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Liquid Ammoniates as Efficient Electrolytes for Room-Temperature Rechargeable Sodium-Metal Batteries Based on an Organic Cathode

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journal contribution
posted on 25.06.2021, 19:14 by Débora Ruiz-Martínez, Teresa Lana-Villarreal, Roberto Gómez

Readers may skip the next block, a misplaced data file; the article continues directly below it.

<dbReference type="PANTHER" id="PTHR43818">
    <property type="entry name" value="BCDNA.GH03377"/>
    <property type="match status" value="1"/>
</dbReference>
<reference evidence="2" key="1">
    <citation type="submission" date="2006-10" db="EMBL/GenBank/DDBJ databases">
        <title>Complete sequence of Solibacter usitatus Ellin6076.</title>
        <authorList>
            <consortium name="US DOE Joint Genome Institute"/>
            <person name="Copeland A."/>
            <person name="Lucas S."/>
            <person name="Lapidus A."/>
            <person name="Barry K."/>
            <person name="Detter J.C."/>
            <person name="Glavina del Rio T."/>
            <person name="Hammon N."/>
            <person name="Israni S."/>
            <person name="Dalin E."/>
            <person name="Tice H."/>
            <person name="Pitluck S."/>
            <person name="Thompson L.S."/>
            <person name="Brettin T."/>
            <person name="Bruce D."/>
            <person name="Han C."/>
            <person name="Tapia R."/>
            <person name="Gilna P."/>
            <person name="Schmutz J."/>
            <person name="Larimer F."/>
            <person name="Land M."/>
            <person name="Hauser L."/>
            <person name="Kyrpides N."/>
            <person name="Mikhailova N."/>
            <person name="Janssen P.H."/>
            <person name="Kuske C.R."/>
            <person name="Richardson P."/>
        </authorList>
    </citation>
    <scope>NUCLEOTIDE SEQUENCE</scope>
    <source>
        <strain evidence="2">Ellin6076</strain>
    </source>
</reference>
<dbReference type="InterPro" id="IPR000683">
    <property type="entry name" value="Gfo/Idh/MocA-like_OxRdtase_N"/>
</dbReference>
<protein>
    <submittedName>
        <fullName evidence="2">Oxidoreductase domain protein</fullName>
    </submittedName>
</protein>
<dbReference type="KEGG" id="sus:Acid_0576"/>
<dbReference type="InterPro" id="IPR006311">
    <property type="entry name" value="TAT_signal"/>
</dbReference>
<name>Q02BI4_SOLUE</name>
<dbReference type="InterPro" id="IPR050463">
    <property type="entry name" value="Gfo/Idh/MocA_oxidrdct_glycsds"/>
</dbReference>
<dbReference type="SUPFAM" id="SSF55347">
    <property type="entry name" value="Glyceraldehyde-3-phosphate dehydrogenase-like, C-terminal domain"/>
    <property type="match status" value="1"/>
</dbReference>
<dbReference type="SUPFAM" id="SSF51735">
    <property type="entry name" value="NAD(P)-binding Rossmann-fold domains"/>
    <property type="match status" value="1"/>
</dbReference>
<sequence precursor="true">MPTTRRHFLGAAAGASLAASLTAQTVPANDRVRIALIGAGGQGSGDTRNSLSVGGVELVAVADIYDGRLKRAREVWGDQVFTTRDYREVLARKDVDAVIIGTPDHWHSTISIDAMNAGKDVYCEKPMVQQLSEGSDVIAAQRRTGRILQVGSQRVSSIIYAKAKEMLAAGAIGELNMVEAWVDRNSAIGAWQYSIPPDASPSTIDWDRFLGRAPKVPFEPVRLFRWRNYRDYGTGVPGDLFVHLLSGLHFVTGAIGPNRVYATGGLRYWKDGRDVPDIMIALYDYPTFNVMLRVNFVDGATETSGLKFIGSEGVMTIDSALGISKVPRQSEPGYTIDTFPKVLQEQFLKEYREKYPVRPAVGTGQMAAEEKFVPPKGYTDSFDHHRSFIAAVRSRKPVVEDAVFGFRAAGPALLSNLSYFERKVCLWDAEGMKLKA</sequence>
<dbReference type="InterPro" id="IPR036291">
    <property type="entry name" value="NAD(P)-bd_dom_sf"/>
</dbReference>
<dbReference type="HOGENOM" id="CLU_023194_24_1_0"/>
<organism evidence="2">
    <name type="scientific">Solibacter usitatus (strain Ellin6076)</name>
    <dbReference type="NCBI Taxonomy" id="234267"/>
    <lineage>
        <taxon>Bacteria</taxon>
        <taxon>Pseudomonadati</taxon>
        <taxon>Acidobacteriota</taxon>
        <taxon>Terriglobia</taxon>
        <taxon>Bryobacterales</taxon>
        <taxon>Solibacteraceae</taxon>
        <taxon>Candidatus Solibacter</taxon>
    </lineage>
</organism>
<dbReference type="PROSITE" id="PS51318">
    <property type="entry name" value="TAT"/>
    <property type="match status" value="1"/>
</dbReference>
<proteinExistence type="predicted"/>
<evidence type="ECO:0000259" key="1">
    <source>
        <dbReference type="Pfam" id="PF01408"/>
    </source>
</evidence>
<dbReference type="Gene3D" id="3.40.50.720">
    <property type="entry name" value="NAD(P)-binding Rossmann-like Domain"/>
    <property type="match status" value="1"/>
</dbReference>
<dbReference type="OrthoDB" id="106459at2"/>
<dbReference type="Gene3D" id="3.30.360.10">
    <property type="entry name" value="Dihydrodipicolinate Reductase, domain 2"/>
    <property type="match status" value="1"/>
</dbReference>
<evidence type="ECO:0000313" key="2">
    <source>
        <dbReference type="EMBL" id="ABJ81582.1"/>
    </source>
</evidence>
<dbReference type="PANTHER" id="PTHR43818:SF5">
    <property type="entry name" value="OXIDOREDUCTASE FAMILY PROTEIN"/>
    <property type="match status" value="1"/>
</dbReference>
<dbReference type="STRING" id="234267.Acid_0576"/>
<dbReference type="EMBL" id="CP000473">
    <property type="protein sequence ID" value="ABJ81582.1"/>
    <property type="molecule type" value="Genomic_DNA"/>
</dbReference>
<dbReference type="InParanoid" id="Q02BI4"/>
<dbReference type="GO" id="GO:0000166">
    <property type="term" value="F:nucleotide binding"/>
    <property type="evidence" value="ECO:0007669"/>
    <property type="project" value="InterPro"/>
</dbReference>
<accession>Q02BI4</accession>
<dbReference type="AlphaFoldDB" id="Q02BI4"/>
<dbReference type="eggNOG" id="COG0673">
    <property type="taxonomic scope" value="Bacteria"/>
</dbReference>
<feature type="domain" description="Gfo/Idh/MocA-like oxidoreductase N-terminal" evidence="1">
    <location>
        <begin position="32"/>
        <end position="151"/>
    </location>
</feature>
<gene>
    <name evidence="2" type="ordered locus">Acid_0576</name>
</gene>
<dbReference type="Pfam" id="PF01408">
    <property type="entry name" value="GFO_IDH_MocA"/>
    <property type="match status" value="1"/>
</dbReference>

The development of room-temperature rechargeable sodium-metal batteries (SMBs) has gathered enormous interest as they are an attractive option to develop cost-effective devices to store energy from renewable sources. However, one of their main constraints is the high reactivity of sodium with most of the electrolytes commonly employed, which hampers finding an optimized SMB configuration. Here, we describe the use of a highly concentrated electrolyte based on liquid ammonia and sodium iodide. Its formulation is NaI·3.3NH3, and it confers metallic sodium high stability at room temperature. Moreover, the electrolyte is significantly more cost-effective than typical organic or ionic liquid electrolytes. Here, the advantages of this electrolyte are shown in a battery based on the combination of sodium metal as an anode and poly­(anthraquinonyl sulfide) (PAQS) as a cathode. This combination leads to an experimental capacity of 218 mA·h·g–1 at 5C (reaching 97% of the theoretical capacity) at room temperature and maintains a Coulombic efficiency close to 100% over 300 cycles. In addition, the system described here attains, after 100 cycles, specific energies over 320 W·h·kgPAQS–1 and a specific power of 3500 W·kgPAQS–1, with an energy efficiency over 90%. These metrics, which compare favorably with those of typical organic electrolytes, are linked to an extremely low value of the charge-transfer resistance at the cathode/ammoniate interphase. Despite the dissolution of PAQS during the reduction process, the battery already presents a capacity retention over 80% after 150 cycles at 5C.